Sending your child off to college can be scary. Even scarier is hearing your child had to be hospitalized. One of the worst feelings is calling up that hospital and being told that, legally, they can't tell you a thing.
Here are the factors at play: Most college students are at least 18. That makes them legal adults. Under the health insurance portability and accountability act, all adults are guaranteed privacy when it comes to their medical history. A medical provider can grant access to those records in some cases. But they'll usually side with patient privacy.
So what do you do if there's a medical emergency? Three documents can help parents in these situations. A signed HIPAA authorization allows healthcare providers to give health information to anyone you specify. Students can even choose not to disclose certain things like sex drugs or mental health.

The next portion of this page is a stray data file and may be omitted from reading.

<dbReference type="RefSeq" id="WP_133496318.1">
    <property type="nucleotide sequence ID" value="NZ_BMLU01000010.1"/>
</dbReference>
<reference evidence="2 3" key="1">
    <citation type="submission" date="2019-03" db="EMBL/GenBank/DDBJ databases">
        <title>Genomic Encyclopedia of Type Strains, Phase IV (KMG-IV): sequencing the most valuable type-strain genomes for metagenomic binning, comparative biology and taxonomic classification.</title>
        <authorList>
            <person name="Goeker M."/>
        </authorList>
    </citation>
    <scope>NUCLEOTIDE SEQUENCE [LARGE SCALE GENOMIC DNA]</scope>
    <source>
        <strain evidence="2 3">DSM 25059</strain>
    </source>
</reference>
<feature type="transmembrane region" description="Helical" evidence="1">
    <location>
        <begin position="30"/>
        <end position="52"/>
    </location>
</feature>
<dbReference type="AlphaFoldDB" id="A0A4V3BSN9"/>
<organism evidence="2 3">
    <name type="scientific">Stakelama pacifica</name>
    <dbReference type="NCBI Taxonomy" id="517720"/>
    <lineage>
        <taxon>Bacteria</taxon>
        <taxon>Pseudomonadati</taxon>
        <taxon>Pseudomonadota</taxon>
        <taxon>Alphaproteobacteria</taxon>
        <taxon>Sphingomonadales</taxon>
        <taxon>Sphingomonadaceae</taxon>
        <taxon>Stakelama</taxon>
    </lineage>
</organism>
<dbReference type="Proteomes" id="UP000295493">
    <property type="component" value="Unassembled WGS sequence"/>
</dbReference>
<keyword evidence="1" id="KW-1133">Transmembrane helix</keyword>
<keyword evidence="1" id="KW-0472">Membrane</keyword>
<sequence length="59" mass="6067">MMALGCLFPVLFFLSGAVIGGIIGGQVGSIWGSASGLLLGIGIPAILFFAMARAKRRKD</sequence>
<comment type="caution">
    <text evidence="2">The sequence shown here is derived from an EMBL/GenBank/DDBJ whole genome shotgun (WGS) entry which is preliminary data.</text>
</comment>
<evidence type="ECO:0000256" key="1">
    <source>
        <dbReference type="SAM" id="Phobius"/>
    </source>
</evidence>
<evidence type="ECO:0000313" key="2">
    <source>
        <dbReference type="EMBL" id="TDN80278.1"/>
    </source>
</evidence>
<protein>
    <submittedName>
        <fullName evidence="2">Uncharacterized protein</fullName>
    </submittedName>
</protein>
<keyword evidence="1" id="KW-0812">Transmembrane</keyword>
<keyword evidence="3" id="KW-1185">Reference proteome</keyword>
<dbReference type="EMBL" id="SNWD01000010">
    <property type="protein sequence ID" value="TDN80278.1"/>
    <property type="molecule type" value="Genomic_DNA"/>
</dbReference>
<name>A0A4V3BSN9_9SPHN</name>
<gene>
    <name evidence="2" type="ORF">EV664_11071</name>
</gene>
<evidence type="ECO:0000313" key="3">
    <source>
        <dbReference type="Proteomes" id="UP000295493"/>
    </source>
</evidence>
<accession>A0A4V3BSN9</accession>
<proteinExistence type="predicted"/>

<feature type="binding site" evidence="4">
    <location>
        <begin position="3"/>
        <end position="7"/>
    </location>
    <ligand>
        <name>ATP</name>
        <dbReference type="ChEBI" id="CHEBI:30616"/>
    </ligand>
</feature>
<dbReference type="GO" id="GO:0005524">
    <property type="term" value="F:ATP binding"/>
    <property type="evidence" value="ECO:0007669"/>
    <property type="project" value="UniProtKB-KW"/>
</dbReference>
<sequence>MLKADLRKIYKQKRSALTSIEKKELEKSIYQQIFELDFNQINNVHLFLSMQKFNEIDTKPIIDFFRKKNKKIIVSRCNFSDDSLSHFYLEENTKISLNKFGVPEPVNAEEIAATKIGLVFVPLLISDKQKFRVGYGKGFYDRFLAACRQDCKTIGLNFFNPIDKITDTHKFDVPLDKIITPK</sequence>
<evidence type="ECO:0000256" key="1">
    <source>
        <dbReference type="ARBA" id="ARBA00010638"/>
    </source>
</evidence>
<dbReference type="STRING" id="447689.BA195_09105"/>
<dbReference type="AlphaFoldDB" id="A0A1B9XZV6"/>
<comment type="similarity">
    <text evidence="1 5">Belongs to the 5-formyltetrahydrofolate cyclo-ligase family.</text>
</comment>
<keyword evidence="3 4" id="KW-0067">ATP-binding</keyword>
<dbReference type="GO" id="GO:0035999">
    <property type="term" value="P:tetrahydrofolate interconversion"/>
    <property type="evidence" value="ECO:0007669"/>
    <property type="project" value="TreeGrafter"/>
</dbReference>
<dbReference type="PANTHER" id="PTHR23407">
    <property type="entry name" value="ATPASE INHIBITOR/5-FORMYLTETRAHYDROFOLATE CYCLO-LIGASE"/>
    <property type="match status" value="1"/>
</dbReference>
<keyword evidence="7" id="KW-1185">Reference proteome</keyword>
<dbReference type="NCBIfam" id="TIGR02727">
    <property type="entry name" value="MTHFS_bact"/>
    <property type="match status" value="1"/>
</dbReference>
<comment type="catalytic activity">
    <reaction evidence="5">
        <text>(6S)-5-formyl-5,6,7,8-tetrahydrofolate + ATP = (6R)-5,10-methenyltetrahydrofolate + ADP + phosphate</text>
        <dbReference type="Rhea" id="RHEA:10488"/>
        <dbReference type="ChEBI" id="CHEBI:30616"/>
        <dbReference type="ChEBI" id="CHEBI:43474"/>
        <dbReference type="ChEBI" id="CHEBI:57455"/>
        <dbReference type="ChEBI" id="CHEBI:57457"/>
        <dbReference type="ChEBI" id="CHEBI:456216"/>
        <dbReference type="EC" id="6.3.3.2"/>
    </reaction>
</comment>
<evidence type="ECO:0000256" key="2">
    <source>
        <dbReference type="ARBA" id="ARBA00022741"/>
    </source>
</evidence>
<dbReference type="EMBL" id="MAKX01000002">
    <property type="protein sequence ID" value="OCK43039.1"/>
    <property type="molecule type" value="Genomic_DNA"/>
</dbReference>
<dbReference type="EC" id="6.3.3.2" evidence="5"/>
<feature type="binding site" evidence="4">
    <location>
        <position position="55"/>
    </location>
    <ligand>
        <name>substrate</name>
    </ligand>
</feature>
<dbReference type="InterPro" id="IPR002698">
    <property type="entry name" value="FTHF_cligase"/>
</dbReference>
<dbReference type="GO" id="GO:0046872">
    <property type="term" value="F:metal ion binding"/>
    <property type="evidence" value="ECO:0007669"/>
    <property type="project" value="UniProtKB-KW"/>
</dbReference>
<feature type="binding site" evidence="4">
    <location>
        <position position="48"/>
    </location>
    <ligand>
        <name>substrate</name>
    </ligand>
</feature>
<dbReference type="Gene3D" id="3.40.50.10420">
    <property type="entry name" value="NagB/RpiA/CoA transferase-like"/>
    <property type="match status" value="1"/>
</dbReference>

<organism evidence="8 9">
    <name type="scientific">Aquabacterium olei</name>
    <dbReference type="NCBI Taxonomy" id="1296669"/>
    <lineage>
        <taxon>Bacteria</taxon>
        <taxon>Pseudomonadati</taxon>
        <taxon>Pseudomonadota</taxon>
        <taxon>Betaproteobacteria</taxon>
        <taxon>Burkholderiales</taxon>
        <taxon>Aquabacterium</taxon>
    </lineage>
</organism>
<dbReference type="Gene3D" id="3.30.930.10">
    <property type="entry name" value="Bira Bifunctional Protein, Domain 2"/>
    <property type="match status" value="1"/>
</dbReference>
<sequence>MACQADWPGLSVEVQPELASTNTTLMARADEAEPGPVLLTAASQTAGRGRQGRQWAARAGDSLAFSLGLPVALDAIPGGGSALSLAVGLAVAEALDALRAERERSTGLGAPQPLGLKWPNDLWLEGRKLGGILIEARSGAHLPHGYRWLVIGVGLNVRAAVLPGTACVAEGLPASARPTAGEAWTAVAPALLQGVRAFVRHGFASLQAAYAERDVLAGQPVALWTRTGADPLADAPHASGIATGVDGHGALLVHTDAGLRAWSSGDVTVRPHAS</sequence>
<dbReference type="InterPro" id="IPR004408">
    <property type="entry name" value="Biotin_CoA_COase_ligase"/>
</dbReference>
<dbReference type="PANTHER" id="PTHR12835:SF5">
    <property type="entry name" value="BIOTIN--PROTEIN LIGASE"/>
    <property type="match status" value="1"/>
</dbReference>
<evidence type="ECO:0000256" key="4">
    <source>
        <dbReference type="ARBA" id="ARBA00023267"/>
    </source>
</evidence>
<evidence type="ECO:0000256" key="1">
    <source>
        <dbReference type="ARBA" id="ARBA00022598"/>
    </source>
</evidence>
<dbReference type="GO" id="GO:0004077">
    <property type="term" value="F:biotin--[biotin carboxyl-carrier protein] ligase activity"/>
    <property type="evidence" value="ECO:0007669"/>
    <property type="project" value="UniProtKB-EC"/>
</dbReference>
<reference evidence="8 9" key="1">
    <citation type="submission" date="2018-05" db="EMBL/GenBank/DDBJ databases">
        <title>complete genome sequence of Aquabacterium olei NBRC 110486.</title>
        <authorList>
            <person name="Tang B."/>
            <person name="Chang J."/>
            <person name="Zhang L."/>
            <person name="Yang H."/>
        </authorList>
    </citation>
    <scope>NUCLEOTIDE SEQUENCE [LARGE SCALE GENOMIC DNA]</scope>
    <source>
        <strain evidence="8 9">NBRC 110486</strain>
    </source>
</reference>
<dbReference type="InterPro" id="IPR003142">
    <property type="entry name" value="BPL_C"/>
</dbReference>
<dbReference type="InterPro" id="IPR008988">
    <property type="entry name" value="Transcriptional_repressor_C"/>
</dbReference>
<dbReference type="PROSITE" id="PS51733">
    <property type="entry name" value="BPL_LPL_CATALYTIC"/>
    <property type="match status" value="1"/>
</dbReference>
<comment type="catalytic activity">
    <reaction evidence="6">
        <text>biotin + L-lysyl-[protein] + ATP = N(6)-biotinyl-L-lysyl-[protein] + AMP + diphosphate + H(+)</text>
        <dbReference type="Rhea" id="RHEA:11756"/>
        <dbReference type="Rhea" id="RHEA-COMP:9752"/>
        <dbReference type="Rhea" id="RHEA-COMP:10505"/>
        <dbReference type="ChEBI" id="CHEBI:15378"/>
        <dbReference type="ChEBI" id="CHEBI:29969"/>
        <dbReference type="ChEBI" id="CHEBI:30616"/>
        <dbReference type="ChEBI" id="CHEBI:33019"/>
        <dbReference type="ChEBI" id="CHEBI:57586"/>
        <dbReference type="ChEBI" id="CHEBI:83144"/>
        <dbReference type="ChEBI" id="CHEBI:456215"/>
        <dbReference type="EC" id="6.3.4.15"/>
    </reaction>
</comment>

A medical power of attorney allows someone to make medical decisions when the signer can't. A durable power of attorney also gives a designated person the ability to do business on behalf of the signer. They'll be able to pay bills, sign tax returns, and even access bank accounts. It's an ideal choice if your student becomes incapacitated while studying abroad.